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Companion Planting with Symbiosis and Systems

Students explore a garden to find symbiotic relationships and think about the functions that plants can provide.

Companion Planting with Symbiosis and Systems

· To simplify this exercise, ask your student to work in pairs.


Possible Functions of Plants (Discussion and Station A):

· cool down environment · fix nitrogen · restore soil · pull nutrients from deep soil to topsoil · break up clay soil · medicine · repel pests · building materials for us and other animals (like birds’ nests) · to be eaten · attract animals · insects · birds · lizards · snakes · prevent invasion by weeds · generate mulch naturally or when trimmed down · to prevent erosion · to purify water · to screen an unwanted view · to block wind · provide shade · slow a fire

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When two living organisms, such as plants, live together, it is called “symbiosis.” The focus in this activity is about companion planting, which is really the study of beneficial symbiotic relationships among plants.

Students practice companion planting to predict the outcome of an experiment and troubleshoot problems with designing a garden when plants can be either beneficial or harmful to one another.

There are many ways that plants affect each other. Here are a few:

Better Growth  Some plants simply grow better around certain plants, and not as well with others. No one yet knows the exact science of why. Example: Green beans grow well with strawberries. Bibb lettuce grows well with spinach.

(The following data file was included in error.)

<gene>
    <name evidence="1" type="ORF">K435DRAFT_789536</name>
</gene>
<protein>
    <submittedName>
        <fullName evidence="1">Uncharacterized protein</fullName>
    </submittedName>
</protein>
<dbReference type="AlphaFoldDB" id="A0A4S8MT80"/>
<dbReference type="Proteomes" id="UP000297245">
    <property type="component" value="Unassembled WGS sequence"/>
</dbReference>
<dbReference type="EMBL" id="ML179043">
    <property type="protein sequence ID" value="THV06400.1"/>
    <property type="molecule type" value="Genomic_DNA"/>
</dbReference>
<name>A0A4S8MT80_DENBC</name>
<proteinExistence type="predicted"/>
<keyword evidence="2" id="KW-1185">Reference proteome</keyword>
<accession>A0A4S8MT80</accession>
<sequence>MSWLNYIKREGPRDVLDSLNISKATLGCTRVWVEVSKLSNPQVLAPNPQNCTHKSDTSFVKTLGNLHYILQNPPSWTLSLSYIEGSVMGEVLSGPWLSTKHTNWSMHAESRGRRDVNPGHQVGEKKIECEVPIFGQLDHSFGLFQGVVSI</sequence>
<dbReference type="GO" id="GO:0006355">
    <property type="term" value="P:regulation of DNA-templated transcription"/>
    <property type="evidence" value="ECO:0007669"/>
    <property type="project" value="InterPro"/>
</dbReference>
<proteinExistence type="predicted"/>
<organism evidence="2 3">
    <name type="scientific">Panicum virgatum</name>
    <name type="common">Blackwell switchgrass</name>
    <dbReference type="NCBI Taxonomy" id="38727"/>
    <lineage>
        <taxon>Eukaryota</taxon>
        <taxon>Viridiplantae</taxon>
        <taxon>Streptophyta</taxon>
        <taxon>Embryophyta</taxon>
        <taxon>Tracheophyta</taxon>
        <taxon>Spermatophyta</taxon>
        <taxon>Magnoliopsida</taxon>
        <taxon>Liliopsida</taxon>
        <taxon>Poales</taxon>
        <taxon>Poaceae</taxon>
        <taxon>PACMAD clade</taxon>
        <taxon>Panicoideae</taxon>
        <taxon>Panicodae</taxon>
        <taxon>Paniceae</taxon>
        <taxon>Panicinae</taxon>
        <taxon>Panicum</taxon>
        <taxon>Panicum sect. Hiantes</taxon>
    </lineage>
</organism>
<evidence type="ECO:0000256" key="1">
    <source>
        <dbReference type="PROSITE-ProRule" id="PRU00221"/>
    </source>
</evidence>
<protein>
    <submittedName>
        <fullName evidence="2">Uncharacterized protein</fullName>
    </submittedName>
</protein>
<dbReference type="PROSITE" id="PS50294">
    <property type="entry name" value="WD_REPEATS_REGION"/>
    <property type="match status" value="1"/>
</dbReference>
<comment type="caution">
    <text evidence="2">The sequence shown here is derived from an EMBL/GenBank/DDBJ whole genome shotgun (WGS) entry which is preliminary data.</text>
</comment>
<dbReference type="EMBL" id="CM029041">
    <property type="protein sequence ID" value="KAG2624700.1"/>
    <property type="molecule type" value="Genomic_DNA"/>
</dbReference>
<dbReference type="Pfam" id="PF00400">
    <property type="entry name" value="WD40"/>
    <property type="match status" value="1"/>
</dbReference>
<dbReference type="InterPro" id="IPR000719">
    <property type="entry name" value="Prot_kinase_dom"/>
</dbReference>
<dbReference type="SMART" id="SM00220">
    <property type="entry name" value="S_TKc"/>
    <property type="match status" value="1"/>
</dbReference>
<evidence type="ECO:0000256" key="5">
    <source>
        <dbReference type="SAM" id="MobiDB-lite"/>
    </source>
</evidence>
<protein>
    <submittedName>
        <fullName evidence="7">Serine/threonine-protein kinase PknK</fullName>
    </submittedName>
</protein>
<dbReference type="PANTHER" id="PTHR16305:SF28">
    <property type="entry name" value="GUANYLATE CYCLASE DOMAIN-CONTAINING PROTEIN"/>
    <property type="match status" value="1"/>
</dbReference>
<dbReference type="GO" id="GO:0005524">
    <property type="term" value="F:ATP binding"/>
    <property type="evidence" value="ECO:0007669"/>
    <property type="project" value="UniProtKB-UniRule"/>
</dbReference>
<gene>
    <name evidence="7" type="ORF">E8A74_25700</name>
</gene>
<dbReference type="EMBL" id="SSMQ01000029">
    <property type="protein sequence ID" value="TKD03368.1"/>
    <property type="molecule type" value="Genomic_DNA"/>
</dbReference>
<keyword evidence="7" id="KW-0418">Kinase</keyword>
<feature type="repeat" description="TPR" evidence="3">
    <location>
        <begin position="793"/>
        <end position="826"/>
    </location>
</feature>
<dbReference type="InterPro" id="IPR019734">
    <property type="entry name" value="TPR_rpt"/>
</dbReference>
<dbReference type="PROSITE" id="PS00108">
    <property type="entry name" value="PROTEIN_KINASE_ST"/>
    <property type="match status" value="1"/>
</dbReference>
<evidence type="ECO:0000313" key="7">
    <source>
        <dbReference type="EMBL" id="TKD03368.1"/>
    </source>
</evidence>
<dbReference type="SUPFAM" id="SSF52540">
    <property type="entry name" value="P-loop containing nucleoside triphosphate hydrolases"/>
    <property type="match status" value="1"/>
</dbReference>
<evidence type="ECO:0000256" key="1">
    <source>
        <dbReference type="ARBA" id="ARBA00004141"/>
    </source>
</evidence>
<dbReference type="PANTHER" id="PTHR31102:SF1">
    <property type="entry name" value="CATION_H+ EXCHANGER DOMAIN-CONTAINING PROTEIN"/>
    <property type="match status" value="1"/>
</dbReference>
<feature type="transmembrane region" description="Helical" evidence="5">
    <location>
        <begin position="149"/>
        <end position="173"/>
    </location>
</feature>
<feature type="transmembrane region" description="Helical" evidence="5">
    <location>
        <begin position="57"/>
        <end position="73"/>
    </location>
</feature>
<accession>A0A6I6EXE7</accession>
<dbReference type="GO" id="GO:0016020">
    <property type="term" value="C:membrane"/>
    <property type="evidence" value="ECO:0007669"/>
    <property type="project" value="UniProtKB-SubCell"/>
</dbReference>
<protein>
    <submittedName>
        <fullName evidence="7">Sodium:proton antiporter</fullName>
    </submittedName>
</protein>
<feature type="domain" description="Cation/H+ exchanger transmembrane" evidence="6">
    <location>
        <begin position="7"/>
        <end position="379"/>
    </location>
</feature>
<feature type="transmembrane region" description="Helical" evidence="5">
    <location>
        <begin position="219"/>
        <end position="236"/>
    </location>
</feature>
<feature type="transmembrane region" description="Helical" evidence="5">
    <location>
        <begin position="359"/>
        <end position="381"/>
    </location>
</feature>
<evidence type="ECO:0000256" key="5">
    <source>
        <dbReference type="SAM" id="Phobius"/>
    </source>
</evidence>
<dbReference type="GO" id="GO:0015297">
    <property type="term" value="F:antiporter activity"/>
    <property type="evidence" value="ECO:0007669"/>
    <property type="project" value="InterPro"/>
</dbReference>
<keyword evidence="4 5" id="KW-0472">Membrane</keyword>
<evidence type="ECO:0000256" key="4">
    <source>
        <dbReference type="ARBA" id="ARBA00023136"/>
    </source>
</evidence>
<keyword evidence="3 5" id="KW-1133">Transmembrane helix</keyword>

Nutrition  In the plant world, there are “heavy feeders” and “heavy givers.” Heavy feeders are plants that take and keep a lot of nutrients from the soil as they grow. A lot of the plants we love to eat (tomatoes, lettuce, corn, and squash to name a few) are heavy feeders. Heavy givers, on the other hand, are plants that give back a lot of nutrients to the soil. Nitrogen-fixers or legumes such as peas, beans, alfalfa, clover, and vetch are examples of heavy givers. After growing heavy feeders in a particular area, it’s a good practice to plant heavy givers to restore the soil.

Accumulators  Many wild plants including those we consider “weeds” play a vital role in the plant community as doctors and healers of soil. Many weeds either collect trace minerals from the soil for future fertilization or remove harmful elements from the soil. Example: pigweed, lamb’s quarters, and thistles have deep roots to bring up minerals from the lower soil, which they hold in their stalks and leaves. When they die and decompose into the topsoil, these minerals become available to crops with shallower roots.

Pest Control – Some plants give off chemicals from their roots or leaves. Example: certain kinds of marigolds release a chemical from their roots that are absorbed by plants around them. When whiteflies come to suck on the leaves of those plants, they think they are eating the bad-tasting marigolds and they leave.

Physical Many plants have a special need for sunlight or shade. One plant can help provide these conditions for another. Example: Lettuce plants like to nestle among other taller plants for shade.

Pollinator Attractors  Many plants reproduce with the help of beneficial insects and other pollinators. By putting plants that pollinators love in your garden, you will help the other plants as well! Example: Bees love hyssop, thyme, catnip, and lemon balm. Once you bring bees into the garden, they will help pollinate everything.


Types of Symbiotic Relationships:

Mutualism is a mutually beneficial relationship in which both organisms benefit. Each individual provides an advantage to the other, enabling them to exploit each other and thereby enhance their chances of survival.